General readers will leave better informed but little wiser.



A comprehensive chronicle of the collection and uses of information during the last six centuries.

Prolific historian Black (History/Exeter Univ.; War and Technology, 2013, etc.) sets out to explain how the acquisition and uses of information since the late Middle Ages contributed to the development of cultures around the world and to Western cultural, political and military hegemony. During this period, the nature and perception of information changed as reliance on classical and ecclesiastical authority gave way to a greater respect for empirical facts. Governments needed information primarily for taxation and military purposes, and businesses used it to expand trading opportunities. As more, and timelier, information became available, new uses for it emerged, and new demands as well. For example, in the 20th century, "understanding and addressing social problems and economic issues on an unprecedented scale became of greater importance for governments than heretofore and helped direct their engagement with information gathering.” These developments built on one another, particularly in the West, though Black devotes much attention to tracking similar developments in Asian and Islamic societies as well. Despite these nods to multiculturalism, the author is compelled to admit that advances in information gathering and processing ultimately faltered there, or as he puts it, these "technologies were open to all Westerners but were only slowly or poorly adopted by non-Westerners….The ability to gather, manipulate and deploy information therefore gave the Western nations a distinct and significant strategic advantage." Erudite and prolix, this is a book by an academic for other academics. Clearly the product of exhaustive research, it is a torrent of facts but, ultimately, to no clear purpose. Far more valuable and readable would have been a more selective use of facts to support an overarching thesis, but nothing of the sort ever emerges; it is all trees and no forest.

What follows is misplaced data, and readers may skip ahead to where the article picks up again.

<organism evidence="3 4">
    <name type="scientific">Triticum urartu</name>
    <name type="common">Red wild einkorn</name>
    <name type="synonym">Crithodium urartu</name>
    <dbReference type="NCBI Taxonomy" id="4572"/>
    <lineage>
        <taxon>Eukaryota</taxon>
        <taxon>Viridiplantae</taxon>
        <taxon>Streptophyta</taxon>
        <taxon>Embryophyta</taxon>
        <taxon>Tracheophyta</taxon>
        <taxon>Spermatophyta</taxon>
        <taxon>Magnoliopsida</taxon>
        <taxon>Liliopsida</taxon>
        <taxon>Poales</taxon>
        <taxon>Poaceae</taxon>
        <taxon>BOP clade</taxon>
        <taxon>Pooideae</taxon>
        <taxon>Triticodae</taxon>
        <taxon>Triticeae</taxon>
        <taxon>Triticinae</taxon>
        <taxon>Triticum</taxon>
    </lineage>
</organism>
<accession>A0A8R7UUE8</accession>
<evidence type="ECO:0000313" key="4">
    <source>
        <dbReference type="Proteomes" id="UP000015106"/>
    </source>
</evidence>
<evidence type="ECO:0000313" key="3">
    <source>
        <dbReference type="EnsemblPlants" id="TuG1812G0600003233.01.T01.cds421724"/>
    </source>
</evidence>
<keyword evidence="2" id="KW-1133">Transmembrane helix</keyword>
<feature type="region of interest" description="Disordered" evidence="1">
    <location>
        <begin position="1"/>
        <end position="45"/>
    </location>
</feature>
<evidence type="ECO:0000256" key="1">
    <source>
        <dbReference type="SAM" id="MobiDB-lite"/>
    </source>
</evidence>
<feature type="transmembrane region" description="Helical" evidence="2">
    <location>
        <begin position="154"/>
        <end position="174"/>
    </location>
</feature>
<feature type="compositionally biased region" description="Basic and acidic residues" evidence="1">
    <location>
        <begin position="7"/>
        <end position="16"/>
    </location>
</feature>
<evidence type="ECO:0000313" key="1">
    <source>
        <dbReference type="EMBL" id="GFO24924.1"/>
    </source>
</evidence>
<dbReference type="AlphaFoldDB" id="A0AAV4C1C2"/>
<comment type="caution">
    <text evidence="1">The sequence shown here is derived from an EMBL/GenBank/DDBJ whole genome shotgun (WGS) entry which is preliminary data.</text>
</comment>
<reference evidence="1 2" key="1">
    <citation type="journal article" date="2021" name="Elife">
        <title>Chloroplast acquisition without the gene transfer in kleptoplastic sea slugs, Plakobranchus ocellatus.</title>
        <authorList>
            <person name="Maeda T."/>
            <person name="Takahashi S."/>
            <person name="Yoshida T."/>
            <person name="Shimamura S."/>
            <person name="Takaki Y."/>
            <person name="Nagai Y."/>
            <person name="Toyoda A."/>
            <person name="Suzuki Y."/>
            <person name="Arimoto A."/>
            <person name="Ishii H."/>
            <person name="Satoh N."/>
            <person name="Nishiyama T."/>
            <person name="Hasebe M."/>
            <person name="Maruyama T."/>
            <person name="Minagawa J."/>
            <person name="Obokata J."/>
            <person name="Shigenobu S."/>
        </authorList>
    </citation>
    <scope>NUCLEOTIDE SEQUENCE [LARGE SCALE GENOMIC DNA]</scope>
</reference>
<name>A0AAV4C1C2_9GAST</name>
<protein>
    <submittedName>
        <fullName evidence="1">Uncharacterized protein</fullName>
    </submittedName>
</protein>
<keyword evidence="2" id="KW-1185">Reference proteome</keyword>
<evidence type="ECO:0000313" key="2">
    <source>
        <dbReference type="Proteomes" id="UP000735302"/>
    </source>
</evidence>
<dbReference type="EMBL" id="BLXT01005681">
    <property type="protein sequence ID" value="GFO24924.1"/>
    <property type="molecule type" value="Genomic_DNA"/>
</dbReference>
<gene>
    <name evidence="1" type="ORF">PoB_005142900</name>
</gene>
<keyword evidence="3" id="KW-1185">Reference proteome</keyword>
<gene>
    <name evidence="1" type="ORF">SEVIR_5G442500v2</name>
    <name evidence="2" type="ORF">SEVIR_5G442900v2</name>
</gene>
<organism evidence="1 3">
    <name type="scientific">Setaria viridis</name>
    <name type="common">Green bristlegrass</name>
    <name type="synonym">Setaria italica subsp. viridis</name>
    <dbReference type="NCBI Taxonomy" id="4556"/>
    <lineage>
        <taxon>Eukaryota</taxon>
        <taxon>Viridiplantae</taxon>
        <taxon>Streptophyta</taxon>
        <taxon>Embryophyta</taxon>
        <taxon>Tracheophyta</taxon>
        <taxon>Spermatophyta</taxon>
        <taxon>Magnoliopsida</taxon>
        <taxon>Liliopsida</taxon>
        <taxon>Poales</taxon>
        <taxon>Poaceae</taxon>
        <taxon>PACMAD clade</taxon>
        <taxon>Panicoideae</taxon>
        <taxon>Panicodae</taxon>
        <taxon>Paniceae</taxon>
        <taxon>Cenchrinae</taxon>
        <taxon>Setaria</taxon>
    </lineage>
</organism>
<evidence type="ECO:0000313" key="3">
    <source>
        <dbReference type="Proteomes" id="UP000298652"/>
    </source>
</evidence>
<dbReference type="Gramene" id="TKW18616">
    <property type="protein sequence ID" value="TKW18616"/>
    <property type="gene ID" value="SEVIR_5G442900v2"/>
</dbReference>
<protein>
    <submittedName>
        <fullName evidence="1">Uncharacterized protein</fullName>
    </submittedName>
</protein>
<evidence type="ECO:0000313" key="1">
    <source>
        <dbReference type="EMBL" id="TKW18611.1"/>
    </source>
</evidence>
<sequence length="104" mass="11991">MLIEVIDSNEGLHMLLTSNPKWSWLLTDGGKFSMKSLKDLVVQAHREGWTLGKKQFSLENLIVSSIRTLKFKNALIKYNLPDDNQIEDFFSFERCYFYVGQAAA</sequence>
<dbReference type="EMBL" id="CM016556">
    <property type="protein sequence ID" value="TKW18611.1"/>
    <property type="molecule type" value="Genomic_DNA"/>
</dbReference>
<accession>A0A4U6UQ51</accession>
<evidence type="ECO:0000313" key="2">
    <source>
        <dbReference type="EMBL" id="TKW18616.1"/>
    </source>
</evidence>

General readers will leave better informed but little wiser.

Pub Date: Jan. 14, 2014

ISBN: 978-0-300-16795-5

Page Count: 508

Publisher: Yale Univ.

Review Posted Online: April 2, 2014

Kirkus Reviews Issue: April 15, 2014

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The author's youthfulness helps to assure the inevitable comparison with the Anne Frank diary although over and above the...


Elie Wiesel spent his early years in a small Transylvanian town as one of four children. 

He was the only one of the family to survive what Francois Maurois, in his introduction, calls the "human holocaust" of the persecution of the Jews, which began with the restrictions, the singularization of the yellow star, the enclosure within the ghetto, and went on to the mass deportations to the ovens of Auschwitz and Buchenwald. There are unforgettable and horrifying scenes here in this spare and sombre memoir of this experience of the hanging of a child, of his first farewell with his father who leaves him an inheritance of a knife and a spoon, and of his last goodbye at Buchenwald his father's corpse is already cold let alone the long months of survival under unconscionable conditions.